"The Quantico brig is a level 1 facility that is not intended for long- term incarceration either pre- or post-trial," she said. Typically, pre-trial prisoners are not incarcerated at a level 1 facility for more than a couple months."
The Joint Regional Correctional Facility in Kansas is a state-of-the-art, level 2 facility, Hilton said. "So what that means is that I have the capacity to hold not only the pre-trial prisoners but post-trial prisoners with sentences up to five years. And with that comes all the support staff that Pfc. Manning may need," she said.
"I have the experienced staff who not only work at the Joint Regional Correctional Facility but also at the United States Disciplinary Barracks at Fort Leavenworth," she continued. "So it's more than just the facility. It's the staff that comes with the facility. My facility is different than the [Quantico] brig. I am developed, designed and staffed with the experienced staff to provide those services for long-term incarceration."
Johnson emphasized that the decision to transfer Manning should not be interpreted as any criticism of the pretrial facility at Quantico.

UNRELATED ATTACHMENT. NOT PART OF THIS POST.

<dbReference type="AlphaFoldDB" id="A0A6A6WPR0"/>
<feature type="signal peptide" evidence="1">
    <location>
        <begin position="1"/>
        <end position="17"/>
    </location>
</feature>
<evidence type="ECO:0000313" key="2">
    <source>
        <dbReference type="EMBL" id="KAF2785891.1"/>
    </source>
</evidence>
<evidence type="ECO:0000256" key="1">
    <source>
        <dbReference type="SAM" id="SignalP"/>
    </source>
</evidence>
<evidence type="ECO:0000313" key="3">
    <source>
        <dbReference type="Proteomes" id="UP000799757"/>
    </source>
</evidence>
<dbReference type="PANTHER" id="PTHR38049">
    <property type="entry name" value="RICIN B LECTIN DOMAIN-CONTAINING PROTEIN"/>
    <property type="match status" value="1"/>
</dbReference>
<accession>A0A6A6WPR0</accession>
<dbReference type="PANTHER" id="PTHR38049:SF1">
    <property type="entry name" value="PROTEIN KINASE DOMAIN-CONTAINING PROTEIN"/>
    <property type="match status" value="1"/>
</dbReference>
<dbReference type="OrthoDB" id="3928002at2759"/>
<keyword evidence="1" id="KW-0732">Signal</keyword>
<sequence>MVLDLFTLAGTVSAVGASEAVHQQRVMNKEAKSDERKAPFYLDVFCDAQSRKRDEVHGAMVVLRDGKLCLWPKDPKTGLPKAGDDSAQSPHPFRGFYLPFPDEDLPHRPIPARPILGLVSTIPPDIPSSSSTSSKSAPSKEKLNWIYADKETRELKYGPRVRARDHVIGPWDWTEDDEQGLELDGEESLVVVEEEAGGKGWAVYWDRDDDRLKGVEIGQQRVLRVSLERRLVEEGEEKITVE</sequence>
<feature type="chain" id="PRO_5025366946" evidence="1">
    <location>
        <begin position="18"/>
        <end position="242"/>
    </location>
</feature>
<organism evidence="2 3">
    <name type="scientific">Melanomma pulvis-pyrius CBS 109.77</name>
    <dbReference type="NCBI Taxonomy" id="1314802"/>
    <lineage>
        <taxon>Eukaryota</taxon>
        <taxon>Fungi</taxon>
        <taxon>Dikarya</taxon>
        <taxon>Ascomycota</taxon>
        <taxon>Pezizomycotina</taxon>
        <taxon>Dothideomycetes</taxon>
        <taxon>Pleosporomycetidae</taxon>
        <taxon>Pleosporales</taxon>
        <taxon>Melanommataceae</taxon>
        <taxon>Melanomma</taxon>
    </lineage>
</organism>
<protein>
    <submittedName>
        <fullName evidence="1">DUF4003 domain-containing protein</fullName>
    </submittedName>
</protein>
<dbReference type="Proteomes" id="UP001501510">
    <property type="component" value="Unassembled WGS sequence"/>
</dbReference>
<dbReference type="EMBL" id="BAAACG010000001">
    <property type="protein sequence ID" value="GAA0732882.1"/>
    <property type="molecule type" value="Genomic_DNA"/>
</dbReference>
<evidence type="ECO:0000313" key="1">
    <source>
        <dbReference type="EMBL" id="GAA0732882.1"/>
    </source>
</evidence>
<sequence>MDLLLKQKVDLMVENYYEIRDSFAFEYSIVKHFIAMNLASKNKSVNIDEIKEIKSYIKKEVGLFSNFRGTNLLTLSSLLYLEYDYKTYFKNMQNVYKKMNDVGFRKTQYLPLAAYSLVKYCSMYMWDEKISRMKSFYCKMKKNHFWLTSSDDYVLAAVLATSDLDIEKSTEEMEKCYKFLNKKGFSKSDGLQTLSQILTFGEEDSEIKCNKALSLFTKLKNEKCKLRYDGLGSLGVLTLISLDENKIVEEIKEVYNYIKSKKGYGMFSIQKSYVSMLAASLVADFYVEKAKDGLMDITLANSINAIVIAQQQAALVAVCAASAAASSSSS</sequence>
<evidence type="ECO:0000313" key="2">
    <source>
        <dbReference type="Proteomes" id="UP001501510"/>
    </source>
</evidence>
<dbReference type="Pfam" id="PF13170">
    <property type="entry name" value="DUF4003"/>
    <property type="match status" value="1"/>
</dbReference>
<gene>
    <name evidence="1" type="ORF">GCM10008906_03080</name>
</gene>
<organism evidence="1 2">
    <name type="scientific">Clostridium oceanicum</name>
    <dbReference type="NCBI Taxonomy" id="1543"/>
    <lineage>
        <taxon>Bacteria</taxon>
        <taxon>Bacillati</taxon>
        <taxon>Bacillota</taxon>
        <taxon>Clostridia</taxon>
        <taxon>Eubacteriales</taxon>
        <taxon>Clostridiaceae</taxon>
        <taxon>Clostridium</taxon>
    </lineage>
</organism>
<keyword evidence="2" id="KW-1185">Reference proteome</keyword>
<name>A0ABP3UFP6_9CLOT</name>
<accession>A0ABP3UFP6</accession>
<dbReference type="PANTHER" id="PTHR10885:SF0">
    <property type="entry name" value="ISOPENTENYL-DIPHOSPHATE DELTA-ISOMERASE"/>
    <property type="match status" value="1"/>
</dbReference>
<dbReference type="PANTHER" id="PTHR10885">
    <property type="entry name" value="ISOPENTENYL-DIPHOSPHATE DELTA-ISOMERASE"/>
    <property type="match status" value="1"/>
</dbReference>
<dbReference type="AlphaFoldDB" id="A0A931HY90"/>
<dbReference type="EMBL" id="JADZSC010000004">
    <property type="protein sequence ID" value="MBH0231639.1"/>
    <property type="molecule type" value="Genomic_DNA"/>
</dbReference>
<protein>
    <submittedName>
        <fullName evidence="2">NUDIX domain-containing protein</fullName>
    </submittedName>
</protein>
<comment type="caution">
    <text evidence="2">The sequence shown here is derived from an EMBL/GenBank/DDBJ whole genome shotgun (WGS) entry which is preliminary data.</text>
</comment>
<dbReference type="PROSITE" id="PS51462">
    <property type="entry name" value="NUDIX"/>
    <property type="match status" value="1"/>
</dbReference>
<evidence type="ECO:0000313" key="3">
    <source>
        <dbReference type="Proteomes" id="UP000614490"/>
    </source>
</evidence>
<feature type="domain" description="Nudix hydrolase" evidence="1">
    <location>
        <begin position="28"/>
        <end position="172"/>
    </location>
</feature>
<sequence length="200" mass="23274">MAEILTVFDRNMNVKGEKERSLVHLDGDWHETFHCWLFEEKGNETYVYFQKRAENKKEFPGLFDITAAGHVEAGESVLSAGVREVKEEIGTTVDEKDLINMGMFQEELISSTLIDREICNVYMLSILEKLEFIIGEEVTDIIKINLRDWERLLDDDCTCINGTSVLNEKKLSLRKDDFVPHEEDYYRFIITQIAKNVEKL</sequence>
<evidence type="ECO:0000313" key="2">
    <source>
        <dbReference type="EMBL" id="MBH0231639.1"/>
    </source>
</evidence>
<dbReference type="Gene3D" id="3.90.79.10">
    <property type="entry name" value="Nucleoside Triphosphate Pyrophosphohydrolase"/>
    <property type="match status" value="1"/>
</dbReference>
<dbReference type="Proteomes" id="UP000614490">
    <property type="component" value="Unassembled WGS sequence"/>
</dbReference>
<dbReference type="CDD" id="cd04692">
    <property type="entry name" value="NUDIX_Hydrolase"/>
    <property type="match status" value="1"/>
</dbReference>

"We remain satisfied that Private Manning's pretrial confinement at Quantico was in compliance with legal and regulatory standards in all respects," he said. "And we salute the military personnel there for the job they did in difficult circumstances."
As at Quantico, Manning will be allowed to receive a limited number of outside visitors at Fort Leavenworth, subject to his and the command's agreement, Johnson said. In addition, he said the Army will allow a limited number of media to tour the Leavenworth pre-trial facility.
Manning will return to Washington, D.C., as necessary, for legal proceedings, with his case remaining under the jurisdiction of the U.S. Army Military District of Washington.
Johnson emphasized that as the case progresses, Manning will be assumed innocent until proven guilty.
"It is important to remember that while Private Manning is charged with very serious offenses involving classified information and national security, in our system of military justice, as in our system of civilian justice in this country, he is presumed innocent until proven guilty," he said.
Pre-trial confinement, common to both systems, "has been determined to be appropriate in this case," he said.
Manning, an Army intelligence analyst, is suspected of being involved in one of the largest leaks of classified material in U.S. history, Johnson said. The leak involved hundreds of thousands of diplomatic and military documents, including classified records about the wars in Iraq and Afghanistan.
The WikiLeaks organization published many of these documents online, drawing criticism of Defense Secretary Robert M. Gates and other defense officials who charge they put deployed U.S. servicemembers at increased risk.
Following a seven-month investigation, the Army added 22 charges against Manning in March, charging him with putting unauthorized software onto government computers to extract classified information, unlawfully downloading it, improperly storing it, and transmitting the classified data for public release and for use by the enemy.